One of my big life lessons during this time home was to stop fighting so hard and just be. Life doesn’t unravel the way you expect it to and so what? Who says you can’t enjoy yourself despite the circumstance? You have to adjust your perspective and learn to appreciate the little things.

That said, I didn’t come to this revelation overnight. Watching the months, then a year and a few more months go by was heart wrenching for me as an overachiever. But the pressure I felt coming from the clock was self inflicted.

Instead of wasting my time frustrated that I wasn’t at certain place in my life I made the choice to find happiness with whatever life stage I was in. I wasn’t denying the fact that I missed living on my own or meeting my Harlem friends for brunch but I wouldn’t allow myself to brood over it. See the difference?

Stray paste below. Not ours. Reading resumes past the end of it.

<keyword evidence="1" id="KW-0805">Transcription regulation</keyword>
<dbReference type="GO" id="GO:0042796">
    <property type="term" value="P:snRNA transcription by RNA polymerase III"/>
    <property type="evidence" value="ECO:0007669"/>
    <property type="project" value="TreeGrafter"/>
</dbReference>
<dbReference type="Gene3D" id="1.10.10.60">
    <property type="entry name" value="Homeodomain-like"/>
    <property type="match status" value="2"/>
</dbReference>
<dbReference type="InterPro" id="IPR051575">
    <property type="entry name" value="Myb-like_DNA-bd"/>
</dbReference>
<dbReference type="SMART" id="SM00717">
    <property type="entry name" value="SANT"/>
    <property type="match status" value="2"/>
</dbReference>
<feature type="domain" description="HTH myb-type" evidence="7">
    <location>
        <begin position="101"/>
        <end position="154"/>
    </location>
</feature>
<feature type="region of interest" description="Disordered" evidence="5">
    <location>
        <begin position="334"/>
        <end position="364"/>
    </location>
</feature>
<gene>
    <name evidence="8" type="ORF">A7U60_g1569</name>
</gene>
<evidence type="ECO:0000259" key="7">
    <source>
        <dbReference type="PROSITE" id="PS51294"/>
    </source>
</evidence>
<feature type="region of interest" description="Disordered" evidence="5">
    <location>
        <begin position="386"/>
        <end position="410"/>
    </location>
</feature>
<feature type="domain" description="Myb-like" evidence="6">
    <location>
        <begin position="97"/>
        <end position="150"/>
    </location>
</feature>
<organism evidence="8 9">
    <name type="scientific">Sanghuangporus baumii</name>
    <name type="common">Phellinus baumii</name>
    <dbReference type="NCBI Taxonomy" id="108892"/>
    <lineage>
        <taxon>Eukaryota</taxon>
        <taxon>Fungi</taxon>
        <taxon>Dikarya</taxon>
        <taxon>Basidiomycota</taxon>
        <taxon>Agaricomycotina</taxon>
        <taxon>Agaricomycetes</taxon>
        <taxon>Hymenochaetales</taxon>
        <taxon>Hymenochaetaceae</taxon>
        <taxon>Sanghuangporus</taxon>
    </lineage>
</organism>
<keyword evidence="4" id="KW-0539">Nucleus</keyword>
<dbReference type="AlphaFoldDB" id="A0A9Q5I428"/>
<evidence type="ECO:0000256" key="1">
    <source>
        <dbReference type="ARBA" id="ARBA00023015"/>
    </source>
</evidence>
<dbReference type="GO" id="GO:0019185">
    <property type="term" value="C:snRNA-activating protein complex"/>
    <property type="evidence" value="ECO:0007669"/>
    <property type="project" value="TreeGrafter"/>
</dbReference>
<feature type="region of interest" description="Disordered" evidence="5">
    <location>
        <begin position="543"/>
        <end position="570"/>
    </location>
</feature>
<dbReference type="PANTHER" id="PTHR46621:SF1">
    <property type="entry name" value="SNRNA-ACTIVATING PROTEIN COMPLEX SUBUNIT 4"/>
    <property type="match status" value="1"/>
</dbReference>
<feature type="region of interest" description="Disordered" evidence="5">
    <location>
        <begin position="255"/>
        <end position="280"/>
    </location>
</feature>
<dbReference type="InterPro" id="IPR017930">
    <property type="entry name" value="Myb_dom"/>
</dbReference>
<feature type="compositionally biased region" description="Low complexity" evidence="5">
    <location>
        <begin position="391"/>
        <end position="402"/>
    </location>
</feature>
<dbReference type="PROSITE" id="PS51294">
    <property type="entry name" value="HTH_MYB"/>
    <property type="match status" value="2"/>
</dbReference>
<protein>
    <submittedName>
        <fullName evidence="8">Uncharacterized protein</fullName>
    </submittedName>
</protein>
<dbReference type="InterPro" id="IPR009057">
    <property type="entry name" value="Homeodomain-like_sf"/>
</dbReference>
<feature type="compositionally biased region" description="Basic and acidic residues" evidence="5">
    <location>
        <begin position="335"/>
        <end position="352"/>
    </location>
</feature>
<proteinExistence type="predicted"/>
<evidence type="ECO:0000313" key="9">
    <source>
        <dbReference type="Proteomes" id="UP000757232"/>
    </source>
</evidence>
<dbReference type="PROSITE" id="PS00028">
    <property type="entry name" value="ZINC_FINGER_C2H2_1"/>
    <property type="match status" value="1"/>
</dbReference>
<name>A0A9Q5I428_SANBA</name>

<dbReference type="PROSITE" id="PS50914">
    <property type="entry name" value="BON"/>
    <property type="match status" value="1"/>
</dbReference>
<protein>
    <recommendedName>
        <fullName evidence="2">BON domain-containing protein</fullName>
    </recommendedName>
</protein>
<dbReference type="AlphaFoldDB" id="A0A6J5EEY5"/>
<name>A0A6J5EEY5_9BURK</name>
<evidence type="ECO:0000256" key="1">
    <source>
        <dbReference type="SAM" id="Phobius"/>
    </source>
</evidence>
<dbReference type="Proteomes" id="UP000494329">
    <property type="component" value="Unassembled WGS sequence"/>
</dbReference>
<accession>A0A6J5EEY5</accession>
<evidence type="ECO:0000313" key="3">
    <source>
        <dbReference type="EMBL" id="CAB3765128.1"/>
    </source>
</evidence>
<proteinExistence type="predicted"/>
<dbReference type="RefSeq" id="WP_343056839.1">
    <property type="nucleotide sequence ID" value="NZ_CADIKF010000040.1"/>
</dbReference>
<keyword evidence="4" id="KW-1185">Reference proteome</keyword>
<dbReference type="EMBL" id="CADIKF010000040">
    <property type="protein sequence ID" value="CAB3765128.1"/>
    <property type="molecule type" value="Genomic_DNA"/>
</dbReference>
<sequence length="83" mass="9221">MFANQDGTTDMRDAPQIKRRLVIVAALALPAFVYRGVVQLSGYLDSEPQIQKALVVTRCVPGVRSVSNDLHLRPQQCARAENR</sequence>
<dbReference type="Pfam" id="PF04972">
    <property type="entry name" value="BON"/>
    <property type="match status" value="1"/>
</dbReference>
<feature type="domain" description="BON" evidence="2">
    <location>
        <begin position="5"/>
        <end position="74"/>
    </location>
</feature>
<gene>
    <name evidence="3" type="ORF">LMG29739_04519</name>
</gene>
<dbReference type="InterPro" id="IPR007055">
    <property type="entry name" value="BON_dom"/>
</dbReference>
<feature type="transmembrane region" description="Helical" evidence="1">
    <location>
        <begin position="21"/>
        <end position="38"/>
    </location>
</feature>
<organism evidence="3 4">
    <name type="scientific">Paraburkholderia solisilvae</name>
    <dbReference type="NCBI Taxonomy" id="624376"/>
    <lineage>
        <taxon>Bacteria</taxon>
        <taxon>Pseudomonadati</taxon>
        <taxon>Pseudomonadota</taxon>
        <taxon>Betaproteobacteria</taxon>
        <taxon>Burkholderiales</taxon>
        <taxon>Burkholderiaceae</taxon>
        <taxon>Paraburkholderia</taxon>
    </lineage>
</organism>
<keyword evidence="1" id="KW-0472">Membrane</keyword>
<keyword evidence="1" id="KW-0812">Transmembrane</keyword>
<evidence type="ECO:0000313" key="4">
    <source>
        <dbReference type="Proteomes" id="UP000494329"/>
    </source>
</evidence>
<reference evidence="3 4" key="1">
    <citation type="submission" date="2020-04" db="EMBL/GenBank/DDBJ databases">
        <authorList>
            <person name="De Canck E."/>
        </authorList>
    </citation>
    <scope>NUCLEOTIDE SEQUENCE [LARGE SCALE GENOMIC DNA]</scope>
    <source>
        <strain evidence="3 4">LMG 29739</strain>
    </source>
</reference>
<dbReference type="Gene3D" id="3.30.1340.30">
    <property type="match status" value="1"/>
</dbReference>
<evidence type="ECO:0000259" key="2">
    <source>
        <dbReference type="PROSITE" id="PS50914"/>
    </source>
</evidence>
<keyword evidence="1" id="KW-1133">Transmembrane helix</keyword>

Finding happiness with the way things are presently in my life meant becoming acutely aware of the little things that made me smile and feel warm on the inside. I used tell myself strange things like, “I will be so happy when [fill in the blank].” Why postpone happiness, especially when it can be found now?

For instance, one afternoon I was standing over the breakfast table intently icing a cake when my brother’s dog curls up on my feet. I have grown to love that dog and here he was loving me back. I was so content that I didn’t want to move. It was one of the sweetest moments of my time home. Who knew such a simple action could make me so happy?

As it turns out, those little things are exactly what I’m going to be missing when I move. From the coral and purple Florida sunsets to the mouthwatering smell of fried chicken as you walk up the Publix parking lot, I’m gonna have a hard time adjusting to life without them.